In Economic Gangsters, Raymond Fisman and Edward Miguel take readers into the secretive, chaotic, and brutal worlds inhabited by these lawless and violent thugs. Join these two sleuthing economists as they follow the foreign aid money trail into the grasping hands of corrupt governments and shady underworld characters. Spend time with ingenious black marketeers as they game the international system. Follow the steep rise and fall of stock prices of companies with unseemly connections to Indonesia's former dictator. See for yourself what rainfall has to do with witch killings in Tanzania--and more.
Fisman and Miguel use economics to get inside the heads of these "gangsters," and propose solutions that can make a difference to the world's poor--including cash infusions to defuse violence in times of drought, and steering the World Bank away from aid programs most susceptible to corruption.
Take an entertaining walk on the dark side of global economic development with Economic Gangsters.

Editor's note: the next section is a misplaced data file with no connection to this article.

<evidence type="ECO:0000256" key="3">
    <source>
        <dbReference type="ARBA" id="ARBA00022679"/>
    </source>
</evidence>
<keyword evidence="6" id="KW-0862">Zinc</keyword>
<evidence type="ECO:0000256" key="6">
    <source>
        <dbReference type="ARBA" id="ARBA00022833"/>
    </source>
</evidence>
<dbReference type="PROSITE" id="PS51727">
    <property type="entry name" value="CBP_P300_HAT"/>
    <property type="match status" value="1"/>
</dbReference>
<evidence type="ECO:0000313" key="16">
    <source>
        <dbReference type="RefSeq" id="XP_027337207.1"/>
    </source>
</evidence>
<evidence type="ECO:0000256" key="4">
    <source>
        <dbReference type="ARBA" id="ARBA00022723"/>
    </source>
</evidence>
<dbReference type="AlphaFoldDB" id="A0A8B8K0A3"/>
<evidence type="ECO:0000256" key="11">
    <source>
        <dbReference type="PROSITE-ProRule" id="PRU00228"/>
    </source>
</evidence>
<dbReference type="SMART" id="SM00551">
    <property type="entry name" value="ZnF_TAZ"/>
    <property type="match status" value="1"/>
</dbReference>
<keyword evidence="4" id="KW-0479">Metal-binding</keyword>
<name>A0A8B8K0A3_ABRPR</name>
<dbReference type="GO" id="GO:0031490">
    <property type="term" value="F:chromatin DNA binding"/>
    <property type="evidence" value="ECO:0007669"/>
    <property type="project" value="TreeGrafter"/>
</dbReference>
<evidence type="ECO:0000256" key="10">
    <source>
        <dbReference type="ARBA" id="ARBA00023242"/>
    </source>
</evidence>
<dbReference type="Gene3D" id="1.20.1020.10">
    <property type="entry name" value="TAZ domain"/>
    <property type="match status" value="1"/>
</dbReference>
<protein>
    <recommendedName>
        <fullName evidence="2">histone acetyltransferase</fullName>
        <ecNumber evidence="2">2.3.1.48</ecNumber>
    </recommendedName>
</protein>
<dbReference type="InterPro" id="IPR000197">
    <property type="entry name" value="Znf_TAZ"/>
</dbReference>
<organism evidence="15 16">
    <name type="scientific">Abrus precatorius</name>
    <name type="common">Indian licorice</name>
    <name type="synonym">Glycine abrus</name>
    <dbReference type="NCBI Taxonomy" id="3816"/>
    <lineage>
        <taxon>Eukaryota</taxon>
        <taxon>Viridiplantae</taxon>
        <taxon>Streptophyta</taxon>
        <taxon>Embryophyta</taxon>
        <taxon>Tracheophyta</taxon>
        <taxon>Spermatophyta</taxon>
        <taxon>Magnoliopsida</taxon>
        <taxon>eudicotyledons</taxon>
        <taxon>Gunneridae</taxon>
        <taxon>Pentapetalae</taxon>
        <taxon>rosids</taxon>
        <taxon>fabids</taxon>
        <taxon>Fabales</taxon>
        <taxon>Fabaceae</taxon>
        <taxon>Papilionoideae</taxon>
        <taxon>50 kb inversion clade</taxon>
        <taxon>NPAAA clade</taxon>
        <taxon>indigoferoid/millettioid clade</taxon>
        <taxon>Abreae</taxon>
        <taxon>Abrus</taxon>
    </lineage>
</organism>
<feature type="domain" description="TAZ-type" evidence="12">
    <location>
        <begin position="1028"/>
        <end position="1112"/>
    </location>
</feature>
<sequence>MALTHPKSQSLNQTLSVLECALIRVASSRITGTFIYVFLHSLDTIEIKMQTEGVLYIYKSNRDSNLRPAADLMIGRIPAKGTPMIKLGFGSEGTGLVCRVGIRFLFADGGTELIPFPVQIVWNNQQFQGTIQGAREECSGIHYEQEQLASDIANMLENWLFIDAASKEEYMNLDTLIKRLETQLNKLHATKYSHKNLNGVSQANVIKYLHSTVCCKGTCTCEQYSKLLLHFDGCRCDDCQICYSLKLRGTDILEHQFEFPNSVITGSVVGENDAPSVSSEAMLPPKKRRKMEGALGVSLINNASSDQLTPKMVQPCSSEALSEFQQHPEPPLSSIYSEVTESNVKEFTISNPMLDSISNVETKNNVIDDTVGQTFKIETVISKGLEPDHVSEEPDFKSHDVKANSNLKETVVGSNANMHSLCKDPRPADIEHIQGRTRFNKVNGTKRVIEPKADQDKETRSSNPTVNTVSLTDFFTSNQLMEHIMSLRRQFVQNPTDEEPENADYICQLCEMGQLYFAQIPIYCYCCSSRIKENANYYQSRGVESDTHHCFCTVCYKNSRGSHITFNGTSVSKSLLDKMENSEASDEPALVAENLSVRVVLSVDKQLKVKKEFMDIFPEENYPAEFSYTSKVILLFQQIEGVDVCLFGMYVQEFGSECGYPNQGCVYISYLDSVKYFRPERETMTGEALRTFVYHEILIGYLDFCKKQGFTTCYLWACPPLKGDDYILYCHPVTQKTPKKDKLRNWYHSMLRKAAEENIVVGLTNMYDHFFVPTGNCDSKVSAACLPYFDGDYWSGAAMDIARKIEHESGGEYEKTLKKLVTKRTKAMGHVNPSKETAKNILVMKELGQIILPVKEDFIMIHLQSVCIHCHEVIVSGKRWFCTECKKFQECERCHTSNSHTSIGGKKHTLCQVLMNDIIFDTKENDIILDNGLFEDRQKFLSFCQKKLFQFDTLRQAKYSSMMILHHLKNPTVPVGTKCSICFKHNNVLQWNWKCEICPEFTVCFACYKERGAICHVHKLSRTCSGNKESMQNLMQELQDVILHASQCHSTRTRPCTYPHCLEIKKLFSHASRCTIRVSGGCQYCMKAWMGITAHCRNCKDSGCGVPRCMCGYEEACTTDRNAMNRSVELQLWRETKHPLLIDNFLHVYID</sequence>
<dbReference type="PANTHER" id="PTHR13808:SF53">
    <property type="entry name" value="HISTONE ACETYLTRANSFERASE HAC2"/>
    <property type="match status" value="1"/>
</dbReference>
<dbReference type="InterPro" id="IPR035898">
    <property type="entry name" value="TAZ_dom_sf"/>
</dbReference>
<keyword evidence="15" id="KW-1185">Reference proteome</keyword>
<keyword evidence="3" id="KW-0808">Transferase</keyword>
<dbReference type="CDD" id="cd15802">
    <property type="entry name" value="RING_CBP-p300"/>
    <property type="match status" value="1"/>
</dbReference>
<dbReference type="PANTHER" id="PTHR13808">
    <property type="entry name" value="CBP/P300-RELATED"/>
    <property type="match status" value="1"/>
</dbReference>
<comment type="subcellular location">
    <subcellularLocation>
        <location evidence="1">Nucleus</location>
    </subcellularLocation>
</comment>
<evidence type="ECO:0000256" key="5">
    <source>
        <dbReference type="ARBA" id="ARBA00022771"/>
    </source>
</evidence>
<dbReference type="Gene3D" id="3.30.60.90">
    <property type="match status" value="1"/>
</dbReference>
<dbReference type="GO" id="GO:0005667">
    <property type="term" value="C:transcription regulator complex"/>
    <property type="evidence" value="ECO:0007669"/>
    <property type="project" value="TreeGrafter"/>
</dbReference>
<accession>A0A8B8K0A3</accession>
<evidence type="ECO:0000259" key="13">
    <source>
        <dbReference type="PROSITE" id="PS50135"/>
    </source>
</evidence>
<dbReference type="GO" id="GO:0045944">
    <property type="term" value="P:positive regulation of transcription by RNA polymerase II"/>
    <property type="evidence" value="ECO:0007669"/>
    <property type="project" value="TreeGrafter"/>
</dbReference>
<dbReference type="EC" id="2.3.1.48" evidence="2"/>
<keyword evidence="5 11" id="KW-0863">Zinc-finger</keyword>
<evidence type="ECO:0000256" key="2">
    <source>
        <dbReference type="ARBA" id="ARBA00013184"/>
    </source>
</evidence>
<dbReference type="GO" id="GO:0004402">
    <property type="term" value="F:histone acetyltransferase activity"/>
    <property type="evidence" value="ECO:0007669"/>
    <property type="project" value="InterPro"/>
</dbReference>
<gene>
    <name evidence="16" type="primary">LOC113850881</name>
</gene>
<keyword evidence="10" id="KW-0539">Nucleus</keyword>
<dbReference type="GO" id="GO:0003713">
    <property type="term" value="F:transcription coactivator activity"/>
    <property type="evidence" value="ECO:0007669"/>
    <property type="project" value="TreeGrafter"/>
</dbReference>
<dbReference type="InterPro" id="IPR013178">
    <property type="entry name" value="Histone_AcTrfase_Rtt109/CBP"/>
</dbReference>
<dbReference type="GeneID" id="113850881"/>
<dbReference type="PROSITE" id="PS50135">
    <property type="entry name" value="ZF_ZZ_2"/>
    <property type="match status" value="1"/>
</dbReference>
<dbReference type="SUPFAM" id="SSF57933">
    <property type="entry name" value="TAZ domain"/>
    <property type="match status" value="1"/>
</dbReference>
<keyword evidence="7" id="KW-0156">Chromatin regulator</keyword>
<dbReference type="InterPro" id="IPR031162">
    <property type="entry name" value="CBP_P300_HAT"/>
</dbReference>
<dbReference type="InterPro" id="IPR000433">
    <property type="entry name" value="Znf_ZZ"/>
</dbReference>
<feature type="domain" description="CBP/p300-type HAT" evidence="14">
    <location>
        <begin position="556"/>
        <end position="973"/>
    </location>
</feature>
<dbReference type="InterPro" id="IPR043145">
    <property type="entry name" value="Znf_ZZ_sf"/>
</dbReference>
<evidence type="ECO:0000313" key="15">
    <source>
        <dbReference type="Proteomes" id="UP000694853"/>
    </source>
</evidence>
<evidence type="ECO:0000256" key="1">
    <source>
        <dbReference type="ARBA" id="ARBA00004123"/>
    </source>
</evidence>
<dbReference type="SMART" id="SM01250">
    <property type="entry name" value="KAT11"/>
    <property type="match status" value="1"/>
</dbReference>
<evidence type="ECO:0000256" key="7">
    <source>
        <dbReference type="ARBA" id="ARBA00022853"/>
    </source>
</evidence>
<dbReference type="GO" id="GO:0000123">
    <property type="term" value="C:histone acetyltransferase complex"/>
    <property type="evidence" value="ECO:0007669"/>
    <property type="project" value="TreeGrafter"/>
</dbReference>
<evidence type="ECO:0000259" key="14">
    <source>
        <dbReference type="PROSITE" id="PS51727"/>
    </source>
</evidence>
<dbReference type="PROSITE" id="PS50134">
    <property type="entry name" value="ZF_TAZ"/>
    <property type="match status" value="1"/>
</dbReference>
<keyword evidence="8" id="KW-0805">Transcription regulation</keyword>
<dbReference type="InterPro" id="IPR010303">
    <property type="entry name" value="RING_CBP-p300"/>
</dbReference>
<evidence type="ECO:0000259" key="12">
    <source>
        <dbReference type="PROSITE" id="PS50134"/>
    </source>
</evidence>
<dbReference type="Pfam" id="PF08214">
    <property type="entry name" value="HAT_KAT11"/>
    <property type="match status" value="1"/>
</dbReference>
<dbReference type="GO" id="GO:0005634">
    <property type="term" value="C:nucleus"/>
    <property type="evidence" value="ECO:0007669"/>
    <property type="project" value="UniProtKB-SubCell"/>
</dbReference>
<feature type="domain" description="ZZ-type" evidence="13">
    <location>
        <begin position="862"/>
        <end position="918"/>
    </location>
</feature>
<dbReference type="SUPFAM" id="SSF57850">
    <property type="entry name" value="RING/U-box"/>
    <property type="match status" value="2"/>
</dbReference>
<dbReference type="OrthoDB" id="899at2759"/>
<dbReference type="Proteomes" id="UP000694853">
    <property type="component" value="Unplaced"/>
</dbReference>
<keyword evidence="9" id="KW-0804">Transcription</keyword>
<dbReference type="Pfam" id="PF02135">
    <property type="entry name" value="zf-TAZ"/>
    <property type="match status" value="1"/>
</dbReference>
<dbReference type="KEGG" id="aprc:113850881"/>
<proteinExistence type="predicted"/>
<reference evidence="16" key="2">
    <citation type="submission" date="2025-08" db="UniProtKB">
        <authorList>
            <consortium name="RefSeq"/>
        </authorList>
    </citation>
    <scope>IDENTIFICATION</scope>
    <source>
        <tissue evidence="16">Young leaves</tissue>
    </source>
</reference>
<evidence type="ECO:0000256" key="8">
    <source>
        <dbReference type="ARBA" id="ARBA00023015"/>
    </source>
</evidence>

About the Author
Raymond Fisman is the Lambert Family Professor of Social Enterprise and research director of the Social Enterprise Program at Columbia Business School. He is a columnist for "Slate". Edward Miguel is associate professor of economics and director of the Center of Evaluations for Global Action at the University of California, Berkeley.
Table of Contents
Chapter One: Fighting For Economic Development 1
Chapter Two: Suharto, Inc. 22
Chapter Three: The Smuggling Gap 53
Chapter Four: Nature or Nurture? Understanding the Culture of Corruption 76
Chapter Five: No Water, No Peace 111
Chapter Six: Death by a Thousand Small Cuts 136
Chapter Seven: The Road Back From War 159
Chapter Eight: Learning to Fight Economic Gangsters 186
Epilogue: Doing Better This Time 207